A tilt-and-telescopic steering wheel is standard with the Sienna. On the LE edition, an overhead console with map lights, side door controls, a conversation mirror, and a sun glass holder is available as part of a package. This feature is standard on the SE and XLE models, which also add liftgate controls.
The Sienna’s center stack is laid out with audio and climate controls, but has many upgrade possibilities depending on trim level or package options selected. The standard audio package found on the L includes a four-speaker sound system with CD player and auxiliary audio jack. LE, SE, and XLE add a USB port with iPod connectivity, Bluetooth connectivity, satellite radio, and two additional speakers. Entune, Toyota’s navigation system with XM Radio and Bluetooth connectivity, is also available as part of a package.
Individual options and packages are available to help supplement your Sienna. This year, SE drivers can choose the available blind spot monitoring system as an individual option—this was previously available only as part of a package. The SE Premium Package with Entune® App Suite, the Entertainment Package, and the XLE Navigation Package with Entune® App Suite are a few of the other available options.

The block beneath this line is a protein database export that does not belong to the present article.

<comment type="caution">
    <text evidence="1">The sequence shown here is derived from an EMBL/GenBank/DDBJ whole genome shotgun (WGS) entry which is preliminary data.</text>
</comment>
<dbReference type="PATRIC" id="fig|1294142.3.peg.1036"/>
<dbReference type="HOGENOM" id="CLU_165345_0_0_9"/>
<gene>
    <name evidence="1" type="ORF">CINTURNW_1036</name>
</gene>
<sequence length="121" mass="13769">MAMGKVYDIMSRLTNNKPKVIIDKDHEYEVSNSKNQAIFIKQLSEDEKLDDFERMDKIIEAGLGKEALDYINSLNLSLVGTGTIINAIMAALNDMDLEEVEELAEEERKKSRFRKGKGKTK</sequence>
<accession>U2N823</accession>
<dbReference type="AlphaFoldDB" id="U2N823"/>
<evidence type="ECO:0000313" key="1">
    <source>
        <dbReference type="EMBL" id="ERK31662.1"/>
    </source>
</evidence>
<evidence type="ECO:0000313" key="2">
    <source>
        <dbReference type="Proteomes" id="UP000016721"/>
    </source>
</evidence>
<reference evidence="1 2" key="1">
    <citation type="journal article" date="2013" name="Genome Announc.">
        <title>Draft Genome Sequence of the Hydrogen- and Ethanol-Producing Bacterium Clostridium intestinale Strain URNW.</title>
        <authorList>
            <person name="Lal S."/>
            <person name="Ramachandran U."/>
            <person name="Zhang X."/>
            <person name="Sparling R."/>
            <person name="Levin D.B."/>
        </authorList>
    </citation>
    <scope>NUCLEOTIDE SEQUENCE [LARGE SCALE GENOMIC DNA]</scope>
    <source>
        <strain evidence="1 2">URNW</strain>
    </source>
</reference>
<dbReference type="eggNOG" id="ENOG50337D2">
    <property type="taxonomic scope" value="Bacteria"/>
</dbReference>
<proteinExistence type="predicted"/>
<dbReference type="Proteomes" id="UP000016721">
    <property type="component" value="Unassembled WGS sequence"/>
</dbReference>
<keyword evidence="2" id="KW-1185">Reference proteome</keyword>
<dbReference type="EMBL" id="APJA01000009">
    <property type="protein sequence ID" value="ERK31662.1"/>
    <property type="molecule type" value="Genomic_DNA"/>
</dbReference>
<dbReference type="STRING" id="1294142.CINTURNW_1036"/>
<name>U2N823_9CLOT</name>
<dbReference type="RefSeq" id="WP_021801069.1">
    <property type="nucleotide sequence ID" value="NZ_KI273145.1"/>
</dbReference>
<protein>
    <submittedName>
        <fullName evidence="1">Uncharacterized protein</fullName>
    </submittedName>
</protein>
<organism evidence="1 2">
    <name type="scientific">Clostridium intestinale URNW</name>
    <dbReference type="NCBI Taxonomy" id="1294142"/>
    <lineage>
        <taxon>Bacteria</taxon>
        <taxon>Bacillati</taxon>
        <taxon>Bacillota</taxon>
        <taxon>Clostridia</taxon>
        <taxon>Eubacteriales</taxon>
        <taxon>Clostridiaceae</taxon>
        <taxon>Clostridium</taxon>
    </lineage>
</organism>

Convenience and advanced technology packages are also available, offering amenities including high intensity discharge headlamps, rain-sensing wipers, dynamic radar cruise control, a pre-collision warning system, and hill start assist.
Numerous safety features are offered with every Toyota Sienna sold, including Toyota’s Star Safety System™. This package includes vehicle stability control, traction control, 4-wheel anti-lock brakes, electronic brakeforce distribution, and brake assist. Sienna models include driver and front passenger airbags, driver and front passenger seat- mounted side airbags, three-row side curtain airbags, and a driver’s knee airbag. Driver and front passenger active head restraints, a tire pressure monitoring system, and child protector rear door locks are also included.